from The American Heritage® Dictionary of the English Language, 4th Edition
- adj. Relating to a judicial sentence: sentencing guidelines for juvenile defendants.
- adj. Being or relating to the one who pronounces a judicial sentence: "Prosecutors and sentencing judges alike try to deal with individuals on an individual basis, without regard to social status” ( Hiller B. Zobel).
- n. The act of pronouncing a judicial sentence on a defendant.
- n. The sentence so pronounced.
from Wiktionary, Creative Commons Attribution/Share-Alike License
- adj. Relating to a judicial sentence.
- n. The act of pronouncing a judicial sentence on someone convicted of a crime.
- n. The act of creating one or more complete sentences from fragmented thoughts and phrases.
- v. Present participle of sentence.
Sorry, no etymologies found.
Remembering of course that proportionality in sentencing is now the key phrase … .. on January 7, 2008 at 10: 18 am | Reply inspectorgadget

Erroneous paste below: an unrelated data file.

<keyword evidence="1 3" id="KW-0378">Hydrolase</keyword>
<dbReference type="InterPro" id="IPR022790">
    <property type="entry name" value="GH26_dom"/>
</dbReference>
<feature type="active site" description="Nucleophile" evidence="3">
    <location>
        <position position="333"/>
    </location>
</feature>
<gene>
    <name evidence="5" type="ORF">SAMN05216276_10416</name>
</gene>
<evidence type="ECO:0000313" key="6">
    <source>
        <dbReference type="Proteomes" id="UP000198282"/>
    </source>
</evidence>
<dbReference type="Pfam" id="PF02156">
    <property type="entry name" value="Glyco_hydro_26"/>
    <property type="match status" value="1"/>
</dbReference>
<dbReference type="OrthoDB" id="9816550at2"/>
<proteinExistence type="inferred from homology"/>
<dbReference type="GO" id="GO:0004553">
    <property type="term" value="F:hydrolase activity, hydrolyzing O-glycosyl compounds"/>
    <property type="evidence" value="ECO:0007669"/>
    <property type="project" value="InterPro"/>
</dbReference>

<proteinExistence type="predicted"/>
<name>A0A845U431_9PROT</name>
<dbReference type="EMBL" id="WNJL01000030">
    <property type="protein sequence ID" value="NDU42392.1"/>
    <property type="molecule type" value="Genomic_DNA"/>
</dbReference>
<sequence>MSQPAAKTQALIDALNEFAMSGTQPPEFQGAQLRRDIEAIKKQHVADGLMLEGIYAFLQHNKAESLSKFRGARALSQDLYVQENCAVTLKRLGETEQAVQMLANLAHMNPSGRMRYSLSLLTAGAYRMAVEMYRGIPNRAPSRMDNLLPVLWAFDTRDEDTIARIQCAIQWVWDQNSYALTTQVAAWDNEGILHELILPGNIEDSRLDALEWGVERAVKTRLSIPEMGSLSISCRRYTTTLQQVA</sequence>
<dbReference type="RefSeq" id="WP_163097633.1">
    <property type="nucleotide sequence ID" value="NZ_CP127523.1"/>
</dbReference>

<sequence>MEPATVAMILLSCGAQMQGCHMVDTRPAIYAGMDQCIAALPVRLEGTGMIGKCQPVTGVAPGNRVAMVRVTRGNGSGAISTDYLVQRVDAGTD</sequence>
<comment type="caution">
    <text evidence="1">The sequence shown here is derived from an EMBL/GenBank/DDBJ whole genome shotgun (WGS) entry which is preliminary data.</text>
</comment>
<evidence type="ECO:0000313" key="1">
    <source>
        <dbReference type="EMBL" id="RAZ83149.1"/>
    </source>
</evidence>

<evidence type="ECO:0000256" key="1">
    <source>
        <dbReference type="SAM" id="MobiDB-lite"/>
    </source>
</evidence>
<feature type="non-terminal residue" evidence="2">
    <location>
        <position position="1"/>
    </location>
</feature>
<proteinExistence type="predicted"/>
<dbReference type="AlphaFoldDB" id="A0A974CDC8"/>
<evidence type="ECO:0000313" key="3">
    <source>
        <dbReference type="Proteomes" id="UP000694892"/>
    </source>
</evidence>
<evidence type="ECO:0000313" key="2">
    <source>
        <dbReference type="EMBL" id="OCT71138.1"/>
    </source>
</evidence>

The role of the courts in sentencing is that it does good for society, that test is hard.
The laws are too lenient, the leeway in sentencing is too broad, the level of concern for CRIMINALS is non-existent.
The moonbats will claim the sentencing is another Karl Rove hat trick.
The Progress article (06/05/02) on the sentencing is here.
He will be punished ( "sentencing" is in the future, bright kids) some time in the future.
And even if you were right, necessity would nonetheless play a role in sentencing as a mitigating factor.
I agree with you that some sentencing is too long, and probably unnecessary, particularly for the extremely aged population.
In addition, the penal statute adopted by the First Congress demonstrates that proportionality in sentencing was not considered a constitutional command.
Lobbying dollars and campaign contributions are used to push "tougher" laws such as "three strikes", mandatory minimum sentencing, and "truth in sentencing" - all of which increase the duration of sentences.